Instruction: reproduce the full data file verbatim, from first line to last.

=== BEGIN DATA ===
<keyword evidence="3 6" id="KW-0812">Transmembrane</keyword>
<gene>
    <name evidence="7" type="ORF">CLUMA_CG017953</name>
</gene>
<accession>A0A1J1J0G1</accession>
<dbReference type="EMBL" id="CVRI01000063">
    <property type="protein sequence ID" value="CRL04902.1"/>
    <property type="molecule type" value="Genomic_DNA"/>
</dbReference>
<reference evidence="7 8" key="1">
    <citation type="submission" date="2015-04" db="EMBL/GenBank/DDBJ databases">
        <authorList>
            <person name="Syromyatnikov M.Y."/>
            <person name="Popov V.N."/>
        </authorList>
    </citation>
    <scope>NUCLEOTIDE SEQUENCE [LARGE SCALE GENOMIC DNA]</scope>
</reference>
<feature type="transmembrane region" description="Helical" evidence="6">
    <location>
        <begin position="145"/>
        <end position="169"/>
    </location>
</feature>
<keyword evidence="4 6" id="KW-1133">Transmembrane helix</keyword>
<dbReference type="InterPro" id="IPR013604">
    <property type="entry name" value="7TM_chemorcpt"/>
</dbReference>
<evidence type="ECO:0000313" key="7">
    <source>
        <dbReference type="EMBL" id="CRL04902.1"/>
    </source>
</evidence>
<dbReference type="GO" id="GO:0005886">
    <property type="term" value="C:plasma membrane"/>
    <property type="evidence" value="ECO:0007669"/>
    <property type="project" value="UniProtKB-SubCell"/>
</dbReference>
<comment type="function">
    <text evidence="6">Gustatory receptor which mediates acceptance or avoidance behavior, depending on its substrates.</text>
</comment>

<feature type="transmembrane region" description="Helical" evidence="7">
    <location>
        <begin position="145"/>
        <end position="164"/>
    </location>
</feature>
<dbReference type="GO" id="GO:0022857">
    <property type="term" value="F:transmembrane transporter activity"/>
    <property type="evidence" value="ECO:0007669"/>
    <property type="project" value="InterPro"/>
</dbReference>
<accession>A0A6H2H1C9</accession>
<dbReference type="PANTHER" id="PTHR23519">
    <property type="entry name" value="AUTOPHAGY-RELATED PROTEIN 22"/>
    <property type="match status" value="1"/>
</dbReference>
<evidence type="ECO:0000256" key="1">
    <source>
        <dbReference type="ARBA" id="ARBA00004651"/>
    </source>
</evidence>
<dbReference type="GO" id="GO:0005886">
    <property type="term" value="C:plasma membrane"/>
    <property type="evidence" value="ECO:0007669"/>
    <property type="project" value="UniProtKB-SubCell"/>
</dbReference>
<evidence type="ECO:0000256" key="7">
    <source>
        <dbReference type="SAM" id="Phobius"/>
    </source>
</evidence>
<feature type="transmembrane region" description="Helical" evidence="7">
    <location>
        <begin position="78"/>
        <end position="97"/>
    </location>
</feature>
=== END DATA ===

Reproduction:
<keyword evidence="3 6" id="KW-0812">Transmembrane</keyword>
<gene>
    <name evidence="7" type="ORF">CLUMA_CG017953</name>
</gene>
<accession>A0A1J1J0G1</accession>
<dbReference type="EMBL" id="CVRI01000063">
    <property type="protein sequence ID" value="CRL04902.1"/>
    <property type="molecule type" value="Genomic_DNA"/>
</dbReference>
<reference evidence="7 8" key="1">
    <citation type="submission" date="2015-04" db="EMBL/GenBank/DDBJ databases">
        <authorList>
            <person name="Syromyatnikov M.Y."/>
            <person name="Popov V.N."/>
        </authorList>
    </citation>
    <scope>NUCLEOTIDE SEQUENCE [LARGE SCALE GENOMIC DNA]</scope>
</reference>
<feature type="transmembrane region" description="Helical" evidence="6">
    <location>
        <begin position="145"/>
        <end position="169"/>
    </location>
</feature>
<keyword evidence="4 6" id="KW-1133">Transmembrane helix</keyword>
<dbReference type="InterPro" id="IPR013604">
    <property type="entry name" value="7TM_chemorcpt"/>
</dbReference>
<evidence type="ECO:0000313" key="7">
    <source>
        <dbReference type="EMBL" id="CRL04902.1"/>
    </source>
</evidence>
<dbReference type="GO" id="GO:0005886">
    <property type="term" value="C:plasma membrane"/>
    <property type="evidence" value="ECO:0007669"/>
    <property type="project" value="UniProtKB-SubCell"/>
</dbReference>
<comment type="function">
    <text evidence="6">Gustatory receptor which mediates acceptance or avoidance behavior, depending on its substrates.</text>
</comment>

<feature type="transmembrane region" description="Helical" evidence="7">
    <location>
        <begin position="145"/>
        <end position="164"/>
    </location>
</feature>
<dbReference type="GO" id="GO:0022857">
    <property type="term" value="F:transmembrane transporter activity"/>
    <property type="evidence" value="ECO:0007669"/>
    <property type="project" value="InterPro"/>
</dbReference>
<accession>A0A6H2H1C9</accession>
<dbReference type="PANTHER" id="PTHR23519">
    <property type="entry name" value="AUTOPHAGY-RELATED PROTEIN 22"/>
    <property type="match status" value="1"/>
</dbReference>
<evidence type="ECO:0000256" key="1">
    <source>
        <dbReference type="ARBA" id="ARBA00004651"/>
    </source>
</evidence>
<dbReference type="GO" id="GO:0005886">
    <property type="term" value="C:plasma membrane"/>
    <property type="evidence" value="ECO:0007669"/>
    <property type="project" value="UniProtKB-SubCell"/>
</dbReference>
<evidence type="ECO:0000256" key="7">
    <source>
        <dbReference type="SAM" id="Phobius"/>
    </source>
</evidence>
<feature type="transmembrane region" description="Helical" evidence="7">
    <location>
        <begin position="78"/>
        <end position="97"/>
    </location>
</feature>